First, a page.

Q. And what about all this group work in class? How does Bob keep students from using class time to socialize?
• “Students report that getting to know a few other students well is one of the best features of their composition class!”
• And from a teacher’s perspective, this new “egalitarian” model has replaced the “standard curriculum” with a “dialogic curriculum,” which empowers students to “create knowledge rather than to accept ‘official knowledge.’”
• Or another way to put it is that we now prefer a “liberatory dialogue,” a “democratic communication which disconfirms domination and illuminates while affirming the freedom of the participants to re-make their culture.”
Again, you might be a little reluctant to admit that (a) you can’t quite follow her logic and (b) you hope your daughter isn’t being taught to write like that. So you move on to your next question which concerns the absence of a common text in the course.
Q. Why is their no common text of readings in freshman English?
• “Students may feel so intimidated by published readings that they will dismiss their own texts as unworthy.”
• Textbooks “inhibit students’ use of writing as a tool of inquiry!”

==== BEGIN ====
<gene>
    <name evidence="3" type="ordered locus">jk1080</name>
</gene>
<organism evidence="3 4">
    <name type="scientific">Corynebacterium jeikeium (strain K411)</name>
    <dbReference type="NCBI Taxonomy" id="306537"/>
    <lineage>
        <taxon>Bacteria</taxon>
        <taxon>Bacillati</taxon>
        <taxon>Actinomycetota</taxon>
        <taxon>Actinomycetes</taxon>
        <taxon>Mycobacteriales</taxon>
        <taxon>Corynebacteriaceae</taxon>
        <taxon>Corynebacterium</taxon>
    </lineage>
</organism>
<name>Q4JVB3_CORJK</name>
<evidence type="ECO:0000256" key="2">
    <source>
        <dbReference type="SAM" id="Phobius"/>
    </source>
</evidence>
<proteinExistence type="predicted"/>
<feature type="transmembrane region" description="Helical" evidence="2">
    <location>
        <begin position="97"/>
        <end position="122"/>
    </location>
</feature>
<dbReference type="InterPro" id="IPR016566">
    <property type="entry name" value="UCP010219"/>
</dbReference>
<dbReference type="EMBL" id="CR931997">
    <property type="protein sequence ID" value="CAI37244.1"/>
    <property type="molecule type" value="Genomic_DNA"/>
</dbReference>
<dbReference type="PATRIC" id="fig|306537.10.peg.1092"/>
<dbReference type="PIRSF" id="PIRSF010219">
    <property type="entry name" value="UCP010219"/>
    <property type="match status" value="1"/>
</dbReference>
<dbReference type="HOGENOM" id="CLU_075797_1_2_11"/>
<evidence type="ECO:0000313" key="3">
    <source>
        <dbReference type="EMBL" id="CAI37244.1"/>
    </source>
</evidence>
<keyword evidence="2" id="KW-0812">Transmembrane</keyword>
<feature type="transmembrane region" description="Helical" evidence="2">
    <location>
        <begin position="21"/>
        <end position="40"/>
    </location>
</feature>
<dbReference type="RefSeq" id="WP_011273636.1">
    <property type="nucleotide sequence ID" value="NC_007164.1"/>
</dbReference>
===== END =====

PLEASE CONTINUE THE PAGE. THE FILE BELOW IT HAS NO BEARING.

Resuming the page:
Q. Let me see if I have this straight. If students read too much, they won’t
be able to write?
Here perhaps a note of exasperation creeps into the program director’s tone when she informs you that…
• “Most research has shown that we learn to use discourse by reading voluntarily when we are young, but not much as we grow older.”
Q. Is that why literature has been eliminated from the course? I see that taking an additional course in classical literature is no longer required at Carolina, so I was hoping Page would have at least some exposure to great works in freshman English.
• Freshman Composition is “no place for literature” for 5 well known reasons…
1. because reading others’ texts distracts students from writing their own,
2. because reading literature invites too much “teacher talk,”
3. because reading literature actually “silences” student voices,
4. because “interpreting literature also represents only one way of knowing, a process of knowledge-making that is peculiar to the humanities.”
• “Literature teaching offers the writing teacher no model worth emulating.”